I attended the European blogging event held by the Cypriot Council presidency two weeks ago (you can find the event on Twitter with the hashtag #cy2012eublogs). It was a well-run event, with four panel discussions between bloggers on Europe in the World, the EU and citizens, the economy, and a more sustainable Europe, before a general panel discussion on the results from group. There were also some Cypriot bloggers present to talk about the Cypriot blogosphere.
It was definitely a good experience, and a great opportunity to talk with other bloggers from across Europe on different issues. I largely agree with Protesilaos that the event was a success, and hopefully this will be the start of an engaged dialogue between the presidency and the Euroblogosphere that will leave a legacy.
1. Panel #2: A Europe of Growth.
I took part in the second panel on the economy and growth. The panel was chaired by Bernardo de Miguel, and we had the opportunity to talk to a Commission civil servant working on the Multiannual Financial Framework and to Cypriot presidency representatives. Some of the debate can be seen here:
(Part of the debate was broadcast via Google Hangouts, though there were some technical difficulties and the feed was off for part of it. We didn't have any interaction from those watching, but some of the other panels did. You can watch all the videos on this YouTube Channel).
The debate started off focusing on the Multiannual Financial Framework and what the EU could do, and there was some discussion about structural funds, which were agreed to be a positive aspect. The austerity debate was naturally a central issue, including how the EU budget would either live up to the austerity being pursued across Europe, or how the EU could offset the effects of austerity. Much of the debate also focused on perception of the budget and how citizens/bloggers could/should be involved - that the budget has to pay for commitments already made by the European Parliament and Member States, and whether we would be comfortable with the implications of more EU control and oversight that might come with any specific funding of national welfare states.
Overall it was a good debate. It's hard to get to grips with the details of the MFF, so the discussion remained quite general, but hopefully there will be follow-up in the Blogosphere.
2. The Cypriot and European Blogospheres.
Cypriot bloggers Petros Mavros and Mike Simopoulos where in a panel discussion on the Cypriot blogosphere, which seems to be seen in a similar way to the nationa media (that there is a specific party political agenda).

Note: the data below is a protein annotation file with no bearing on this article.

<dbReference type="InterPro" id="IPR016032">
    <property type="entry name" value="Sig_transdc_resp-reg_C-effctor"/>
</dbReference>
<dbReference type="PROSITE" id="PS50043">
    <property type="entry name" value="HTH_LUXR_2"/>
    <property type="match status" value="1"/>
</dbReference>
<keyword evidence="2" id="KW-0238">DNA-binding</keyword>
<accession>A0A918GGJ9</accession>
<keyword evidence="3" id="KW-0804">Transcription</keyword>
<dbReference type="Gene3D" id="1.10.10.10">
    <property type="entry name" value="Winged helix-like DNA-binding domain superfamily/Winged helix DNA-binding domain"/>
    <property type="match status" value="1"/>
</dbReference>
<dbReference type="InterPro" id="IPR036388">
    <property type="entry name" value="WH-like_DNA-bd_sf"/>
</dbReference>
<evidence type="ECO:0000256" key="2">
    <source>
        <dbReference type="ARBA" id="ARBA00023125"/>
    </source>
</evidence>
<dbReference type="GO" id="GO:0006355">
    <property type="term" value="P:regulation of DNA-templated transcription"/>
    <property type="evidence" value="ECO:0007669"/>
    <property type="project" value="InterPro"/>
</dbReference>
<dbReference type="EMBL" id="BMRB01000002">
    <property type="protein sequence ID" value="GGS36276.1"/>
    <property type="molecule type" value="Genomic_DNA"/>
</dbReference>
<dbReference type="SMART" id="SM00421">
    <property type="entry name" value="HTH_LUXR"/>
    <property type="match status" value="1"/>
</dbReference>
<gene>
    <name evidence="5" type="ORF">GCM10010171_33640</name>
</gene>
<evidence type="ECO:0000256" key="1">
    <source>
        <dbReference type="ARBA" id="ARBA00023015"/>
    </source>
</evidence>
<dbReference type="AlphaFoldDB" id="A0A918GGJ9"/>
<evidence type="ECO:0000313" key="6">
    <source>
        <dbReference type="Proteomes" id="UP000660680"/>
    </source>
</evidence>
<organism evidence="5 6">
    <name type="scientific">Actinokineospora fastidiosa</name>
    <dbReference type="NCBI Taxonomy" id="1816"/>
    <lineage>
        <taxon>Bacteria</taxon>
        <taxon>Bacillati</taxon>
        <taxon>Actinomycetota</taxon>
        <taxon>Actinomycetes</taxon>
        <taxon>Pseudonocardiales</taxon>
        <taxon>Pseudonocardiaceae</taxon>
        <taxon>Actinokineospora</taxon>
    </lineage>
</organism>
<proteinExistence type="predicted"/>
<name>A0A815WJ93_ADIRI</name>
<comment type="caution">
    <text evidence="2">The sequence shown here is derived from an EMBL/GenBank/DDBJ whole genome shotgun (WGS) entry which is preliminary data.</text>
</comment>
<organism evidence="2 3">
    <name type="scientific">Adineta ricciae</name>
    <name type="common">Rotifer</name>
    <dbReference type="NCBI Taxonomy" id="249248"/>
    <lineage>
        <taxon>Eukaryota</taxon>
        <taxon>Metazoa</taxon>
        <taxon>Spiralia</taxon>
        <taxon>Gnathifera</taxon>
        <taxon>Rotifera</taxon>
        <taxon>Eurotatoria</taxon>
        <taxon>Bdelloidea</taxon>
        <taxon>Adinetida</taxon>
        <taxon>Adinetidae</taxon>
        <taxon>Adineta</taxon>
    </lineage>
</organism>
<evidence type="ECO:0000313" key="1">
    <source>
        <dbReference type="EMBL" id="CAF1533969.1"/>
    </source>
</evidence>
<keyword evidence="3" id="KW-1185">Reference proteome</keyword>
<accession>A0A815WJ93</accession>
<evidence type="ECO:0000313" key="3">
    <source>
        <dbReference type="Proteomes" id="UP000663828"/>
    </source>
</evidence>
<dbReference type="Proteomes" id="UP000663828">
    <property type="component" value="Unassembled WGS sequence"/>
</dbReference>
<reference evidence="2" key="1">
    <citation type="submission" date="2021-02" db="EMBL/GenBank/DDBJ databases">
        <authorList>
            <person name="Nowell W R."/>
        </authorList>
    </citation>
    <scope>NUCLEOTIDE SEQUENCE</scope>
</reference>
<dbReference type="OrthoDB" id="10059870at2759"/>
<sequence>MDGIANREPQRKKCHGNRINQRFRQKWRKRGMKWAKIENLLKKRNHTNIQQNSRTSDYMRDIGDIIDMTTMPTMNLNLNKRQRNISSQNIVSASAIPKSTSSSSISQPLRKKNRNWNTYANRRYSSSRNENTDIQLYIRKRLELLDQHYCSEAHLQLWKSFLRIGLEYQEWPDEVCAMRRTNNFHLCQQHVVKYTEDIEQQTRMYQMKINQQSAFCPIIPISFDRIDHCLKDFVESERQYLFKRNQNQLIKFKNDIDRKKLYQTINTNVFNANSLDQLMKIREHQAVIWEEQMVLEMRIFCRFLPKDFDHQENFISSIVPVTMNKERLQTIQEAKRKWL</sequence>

Will there be more connections built between Cypriot and EU bloggers? With Cyprus in the Council driving seat for the next few months, EU blogger interest in Cyprus will be much higher than before, and the Cypriot blogosphere could be a big help in getting to know the domestic politics better. Personal connections matter too, so meeting with Cypriot bloggers was a great idea and will encourage me to look out for Cypriot blogs.
If there are more blogging events (not necessarily physical) with the Cyprus presidency on specific issues that include both EU and Cypriot bloggers, this would promote connections and a more vibrant exchange of views.
3. #Cy2012eublogs: Success and Sustainability.
The aim of the event was to connect EU bloggers with the Cyprus presidency, and I think it made a great start. As a blogger when I look to institutions and their websites, my main stop is the European Parliament because it is easy for me to follow the policy areas I'm interested in and, if I have time, the debates in the Committees. The Council has nothing approaching this level of openness (though VoteWatch.eu is trying to shed some more light on the Council), so I don't use the Council website that much - in fact, I use it the least of all the main EU institutions.
This event has drawn more attention to the Cypriot presidency, and I'm already much more interested in this presidency than in previous ones. For bloggers the event has raised interesting discussions that desrve follow-up in our blogs - and a closer look as the presidency develops.
Further events on specific areas or issues would be a good way for both bloggers and the Cypriot presidency to capitalise on the goodwill and interest generated by the event. There are plenty of interesting topics coming up or already under discussion: the Multiannual Financial Framework, the new general Data Protection Regulation, in the area of justice and home affairs (measures such as EU PNR or and EU Terrorist Financial Tracking System ["EU SWIFT"]), and the collective management of music copyright. Upcoming work on these kinds of issues could be flagged by the presidency in advance as a way of highlighting both their work and areas where civil society can debate before matters have been decided. Using these initiatives as the focus of future meetings or blogging events could generate interest and useful debate on these points and on the work of the Cypriot presidency as a whole.